Single non-transferable vote

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The single non-transferable vote or SNTV is an electoral system used in multi-member constituency elections.

Contents

Voting

In any election, each voter casts one vote for one candidate in a multi-candidate race for multiple offices. Posts are filled by the candidates with the most votes. In a three seat constituency, the three candidates receiving the largest numbers of votes would win office.

Example

There are three seats to be filled and five candidates: A, B, C, D and E.

C, D and E are the winning candidates.

This breaks down by party as:

Party Y got more votes than Party Z, but fewer seats because of an inefficient spread of votes across the candidates. If either party had risked trying to win all three seats, then Party X would have a higher chance of winning a seat, in the event of an uneven distribution of votes.

Proportional representation

SNTV can result in proportional representation when political parties have accurate information about their relative levels of electoral support, and nominate candidates in accordance with their respective level of electoral support. If there are n candidates to be elected, Candidate A can guarantee being elected by receiving one more than 1/(n+1) of the votes (the Droop quota), because n other candidates cannot all receive more than Candidate A. It can become very difficult for parties to receive representation proportional to their strength, because they are forced to judge their strength prior to deciding how many candidates to field (strategic nomination). If they field too many, their supporters votes might be split across too many candidates, evenly diluting their share to the point where they all lose to a less diluted opposing party. If the party fields too few candidates, they might not win seats proportional to their hypothetical true level of support and excess votes would be wasted on their winning candidates.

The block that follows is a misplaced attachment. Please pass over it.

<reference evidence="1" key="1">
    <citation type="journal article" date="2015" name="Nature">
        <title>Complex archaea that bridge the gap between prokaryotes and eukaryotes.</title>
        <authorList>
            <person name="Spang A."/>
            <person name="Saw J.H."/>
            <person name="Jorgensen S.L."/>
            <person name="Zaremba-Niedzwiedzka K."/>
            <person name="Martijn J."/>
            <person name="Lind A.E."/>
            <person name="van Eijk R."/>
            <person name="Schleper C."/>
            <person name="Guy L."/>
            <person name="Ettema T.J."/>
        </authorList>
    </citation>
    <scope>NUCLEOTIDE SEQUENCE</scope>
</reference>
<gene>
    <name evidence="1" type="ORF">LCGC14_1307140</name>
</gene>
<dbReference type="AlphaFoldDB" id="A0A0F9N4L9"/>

The relative risks of strategic nomination are not the same for parties in other positions of electoral success. A large party with a majority of seats would have much more to lose from the split vote effect than to gain from avoiding the wasted vote effect, and so would likely decide to err on the side of fielding fewer candidates. A small party with little representation would be more risk-tolerant and err on the side of too many candidates, potentially gaining seats greater than their proportion of the electorate by winning with narrower margins of victory than the candidates from larger parties.

SNTV electoral systems, like proportional electoral systems generally, typically produce more proportional electoral outcomes as the size of the electoral districts (number of seats in each constituency) increases.

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